Founded in December 1914 as Rederiaktiebolaget Sverige-Nordamerika, the company began passenger service from Gothenburg to New York the following year. In 1925 the company changed its name to a far more pronouncable Svenska Amerika Linien (Swedish American Line).
SAL played an important role in 20th century emigration from Scandinavia to the US and Canada. The company also carried many businesspeople and tourists to and from Scandinavia. The company and its ships were the pride of Sweden and the vessels, officers and crewmembers considered the elite of the Swedish merchant fleet.
One former Swedish American Line ocean liner remains in service. Now a cruise ship, the ultra-venerable and much-rebuilt Stockholm (1948) is currently operated by Portugal’s Portuscale Cruises under the name Azores. This vessel is best remembered, of course, for ramming into and sinking Italian Line’s Andrea Doria on the night of 25 July 1956.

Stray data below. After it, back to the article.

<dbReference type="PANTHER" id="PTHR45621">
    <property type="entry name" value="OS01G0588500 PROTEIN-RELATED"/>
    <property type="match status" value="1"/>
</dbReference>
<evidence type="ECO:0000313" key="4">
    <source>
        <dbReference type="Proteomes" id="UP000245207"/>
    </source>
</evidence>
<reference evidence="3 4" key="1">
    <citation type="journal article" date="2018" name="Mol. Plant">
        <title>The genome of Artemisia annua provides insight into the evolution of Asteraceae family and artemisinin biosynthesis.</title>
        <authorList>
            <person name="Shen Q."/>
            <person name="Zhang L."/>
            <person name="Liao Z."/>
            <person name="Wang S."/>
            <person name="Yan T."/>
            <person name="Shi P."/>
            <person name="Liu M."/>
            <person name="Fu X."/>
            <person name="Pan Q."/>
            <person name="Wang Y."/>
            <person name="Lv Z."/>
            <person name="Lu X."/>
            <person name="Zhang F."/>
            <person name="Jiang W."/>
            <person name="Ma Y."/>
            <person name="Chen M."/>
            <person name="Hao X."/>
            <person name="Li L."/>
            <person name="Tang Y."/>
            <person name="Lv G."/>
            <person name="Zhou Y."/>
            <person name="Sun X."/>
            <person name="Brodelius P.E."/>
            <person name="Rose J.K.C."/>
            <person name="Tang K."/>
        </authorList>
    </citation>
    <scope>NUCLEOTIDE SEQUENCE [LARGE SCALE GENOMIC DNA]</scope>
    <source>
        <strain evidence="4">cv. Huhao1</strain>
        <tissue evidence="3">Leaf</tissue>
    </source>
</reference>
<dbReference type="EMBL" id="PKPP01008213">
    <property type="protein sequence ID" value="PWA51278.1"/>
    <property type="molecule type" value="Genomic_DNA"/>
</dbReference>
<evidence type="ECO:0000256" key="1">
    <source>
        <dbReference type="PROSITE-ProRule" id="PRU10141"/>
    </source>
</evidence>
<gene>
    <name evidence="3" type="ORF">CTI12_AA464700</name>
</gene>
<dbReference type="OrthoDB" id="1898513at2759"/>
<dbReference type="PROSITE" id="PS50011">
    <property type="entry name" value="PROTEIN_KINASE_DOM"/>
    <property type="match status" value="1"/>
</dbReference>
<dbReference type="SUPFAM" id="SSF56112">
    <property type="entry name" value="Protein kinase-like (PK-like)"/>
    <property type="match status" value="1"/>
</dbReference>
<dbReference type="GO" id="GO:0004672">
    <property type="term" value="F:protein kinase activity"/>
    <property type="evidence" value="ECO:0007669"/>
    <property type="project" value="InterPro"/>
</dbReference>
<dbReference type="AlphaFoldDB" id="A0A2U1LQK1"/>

There was a time when nearly every major nation (and numerous minor countries) bordering on a sea or ocean had its own national passenger shipping line (sometimes several). By 1975, that time was long gone. Airlines had become the new national flag carriers, although by the dawn of the 21 century that market would also be radically changed.